Grantland's Ben Lindbergh did a good job putting this season into perspective in terms of how many top prospects have debuted this early relative to other seasons. According to his findings, since 1990, only two other seasons (1995 and 2007) compare to 2015 in terms of quantity and quality of prospects debuting this early. The first of these, 1995, makes tons of sense, as there was a backlog of prospects from the strike-shortened 1994 season. Lindbergh also asserts that 2007, just like 2015, was largely impacted by the extreme parity in the standings at this point in the season. There may not be a legitimately good team in the American League this season, but there is also a lack of truly bad teams, at least based on wins and losses.

The National League Wild Card race should also prove to be very competitive, so there are a lot of teams that find themselves in position to compete that may not have been projected to be super competitive before the season. For instance, I did not expect Buxton, Correa or Gallo to be up until possibly September because I did not expect their respective teams to be competitive.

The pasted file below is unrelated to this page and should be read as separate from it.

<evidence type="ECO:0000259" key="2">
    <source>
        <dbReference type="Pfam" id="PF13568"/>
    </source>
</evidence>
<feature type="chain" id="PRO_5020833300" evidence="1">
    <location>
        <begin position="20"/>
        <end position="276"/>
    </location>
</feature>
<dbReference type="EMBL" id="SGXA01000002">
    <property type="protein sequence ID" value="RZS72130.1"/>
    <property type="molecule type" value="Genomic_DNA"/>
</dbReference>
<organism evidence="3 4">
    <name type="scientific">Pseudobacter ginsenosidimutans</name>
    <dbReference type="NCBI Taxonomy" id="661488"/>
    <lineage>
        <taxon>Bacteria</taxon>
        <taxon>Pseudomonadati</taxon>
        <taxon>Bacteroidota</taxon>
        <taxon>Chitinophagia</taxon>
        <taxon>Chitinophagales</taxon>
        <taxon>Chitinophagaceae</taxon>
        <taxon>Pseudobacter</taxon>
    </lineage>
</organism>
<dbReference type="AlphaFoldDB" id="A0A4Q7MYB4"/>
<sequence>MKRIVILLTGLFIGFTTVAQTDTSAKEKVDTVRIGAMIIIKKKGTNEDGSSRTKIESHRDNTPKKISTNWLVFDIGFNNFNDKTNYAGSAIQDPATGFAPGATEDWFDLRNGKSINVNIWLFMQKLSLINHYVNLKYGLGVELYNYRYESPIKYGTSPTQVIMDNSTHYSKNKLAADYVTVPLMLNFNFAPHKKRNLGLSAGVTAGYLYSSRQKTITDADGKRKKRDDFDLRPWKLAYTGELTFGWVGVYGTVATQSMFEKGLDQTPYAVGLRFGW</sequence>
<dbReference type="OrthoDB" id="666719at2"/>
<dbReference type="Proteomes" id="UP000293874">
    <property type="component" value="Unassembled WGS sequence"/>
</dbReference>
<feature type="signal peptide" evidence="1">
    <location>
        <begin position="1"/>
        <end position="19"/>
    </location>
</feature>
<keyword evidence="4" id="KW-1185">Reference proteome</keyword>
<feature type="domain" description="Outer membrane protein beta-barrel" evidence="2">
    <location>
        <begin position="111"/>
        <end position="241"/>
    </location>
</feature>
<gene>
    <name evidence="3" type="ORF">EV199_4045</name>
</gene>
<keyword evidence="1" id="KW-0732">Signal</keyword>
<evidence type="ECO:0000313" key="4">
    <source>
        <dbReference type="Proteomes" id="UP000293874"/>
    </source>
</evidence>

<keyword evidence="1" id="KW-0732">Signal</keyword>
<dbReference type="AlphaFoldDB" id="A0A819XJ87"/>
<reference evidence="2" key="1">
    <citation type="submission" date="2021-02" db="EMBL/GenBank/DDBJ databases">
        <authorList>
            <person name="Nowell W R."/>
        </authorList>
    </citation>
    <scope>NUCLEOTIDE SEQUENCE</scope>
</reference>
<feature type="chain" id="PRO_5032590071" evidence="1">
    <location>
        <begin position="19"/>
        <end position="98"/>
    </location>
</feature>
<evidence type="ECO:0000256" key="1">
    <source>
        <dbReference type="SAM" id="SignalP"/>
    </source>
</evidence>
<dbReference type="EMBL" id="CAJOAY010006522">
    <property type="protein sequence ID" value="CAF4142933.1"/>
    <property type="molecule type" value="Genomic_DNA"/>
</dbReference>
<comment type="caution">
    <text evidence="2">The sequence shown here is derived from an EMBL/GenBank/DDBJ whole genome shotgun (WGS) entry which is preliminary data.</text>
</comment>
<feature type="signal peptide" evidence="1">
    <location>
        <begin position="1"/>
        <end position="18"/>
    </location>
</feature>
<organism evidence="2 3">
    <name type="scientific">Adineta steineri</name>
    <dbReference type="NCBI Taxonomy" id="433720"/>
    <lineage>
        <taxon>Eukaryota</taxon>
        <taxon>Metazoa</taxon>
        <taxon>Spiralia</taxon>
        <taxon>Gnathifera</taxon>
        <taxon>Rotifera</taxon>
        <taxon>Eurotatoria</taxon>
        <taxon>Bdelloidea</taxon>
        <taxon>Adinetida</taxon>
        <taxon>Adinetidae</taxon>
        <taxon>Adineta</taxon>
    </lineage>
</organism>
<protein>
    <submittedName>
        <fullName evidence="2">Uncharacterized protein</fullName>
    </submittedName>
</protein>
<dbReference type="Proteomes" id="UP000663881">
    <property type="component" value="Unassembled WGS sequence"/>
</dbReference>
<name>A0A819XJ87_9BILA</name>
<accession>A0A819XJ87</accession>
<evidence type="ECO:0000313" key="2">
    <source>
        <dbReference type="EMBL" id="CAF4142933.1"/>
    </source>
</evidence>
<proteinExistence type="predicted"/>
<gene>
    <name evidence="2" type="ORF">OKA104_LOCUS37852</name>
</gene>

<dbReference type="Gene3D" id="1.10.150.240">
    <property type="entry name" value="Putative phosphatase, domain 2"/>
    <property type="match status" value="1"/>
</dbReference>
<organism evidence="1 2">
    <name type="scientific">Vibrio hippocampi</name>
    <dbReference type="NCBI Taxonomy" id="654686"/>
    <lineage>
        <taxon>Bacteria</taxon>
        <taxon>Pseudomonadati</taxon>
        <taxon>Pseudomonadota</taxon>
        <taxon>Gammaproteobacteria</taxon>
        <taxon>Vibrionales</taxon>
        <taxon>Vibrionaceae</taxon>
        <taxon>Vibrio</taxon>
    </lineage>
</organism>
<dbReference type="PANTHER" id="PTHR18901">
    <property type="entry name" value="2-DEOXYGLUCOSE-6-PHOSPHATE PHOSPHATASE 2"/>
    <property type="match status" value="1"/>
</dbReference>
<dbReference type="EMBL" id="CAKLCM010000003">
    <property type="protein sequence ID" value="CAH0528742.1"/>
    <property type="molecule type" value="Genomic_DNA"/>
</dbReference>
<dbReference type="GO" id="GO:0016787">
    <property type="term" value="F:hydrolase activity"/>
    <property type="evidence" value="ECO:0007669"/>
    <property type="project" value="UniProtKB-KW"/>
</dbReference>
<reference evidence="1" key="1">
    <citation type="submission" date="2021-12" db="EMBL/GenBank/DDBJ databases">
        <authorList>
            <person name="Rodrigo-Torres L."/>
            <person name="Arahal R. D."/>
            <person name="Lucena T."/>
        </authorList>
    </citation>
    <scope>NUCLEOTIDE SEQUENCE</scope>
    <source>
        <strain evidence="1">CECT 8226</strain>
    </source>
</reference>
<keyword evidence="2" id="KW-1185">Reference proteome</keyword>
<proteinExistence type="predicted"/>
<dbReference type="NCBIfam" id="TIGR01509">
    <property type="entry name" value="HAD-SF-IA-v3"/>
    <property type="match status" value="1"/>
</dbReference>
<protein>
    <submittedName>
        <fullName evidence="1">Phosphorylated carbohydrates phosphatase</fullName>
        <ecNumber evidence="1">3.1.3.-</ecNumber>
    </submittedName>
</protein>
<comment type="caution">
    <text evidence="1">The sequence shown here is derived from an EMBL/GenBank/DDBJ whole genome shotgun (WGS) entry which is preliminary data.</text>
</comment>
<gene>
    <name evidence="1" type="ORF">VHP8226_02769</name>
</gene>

Now that the Super Two deadline has surely passed, it becomes tricky to predict exactly when more fantasy-relevant prospects will get the call this season. Most RotoWire readers were probably able to snatch up at least one of these top prospects, either before the season or when a call-up seemed imminent. But for those who did not get a big share of the youth movement, there are still some prospects in the minor leagues who could reasonably be called up sometime this summer and add enough production to be useful in most formats.

Corey Seager, SS, Dodgers (last top-200 prospect rank: 3rd overall)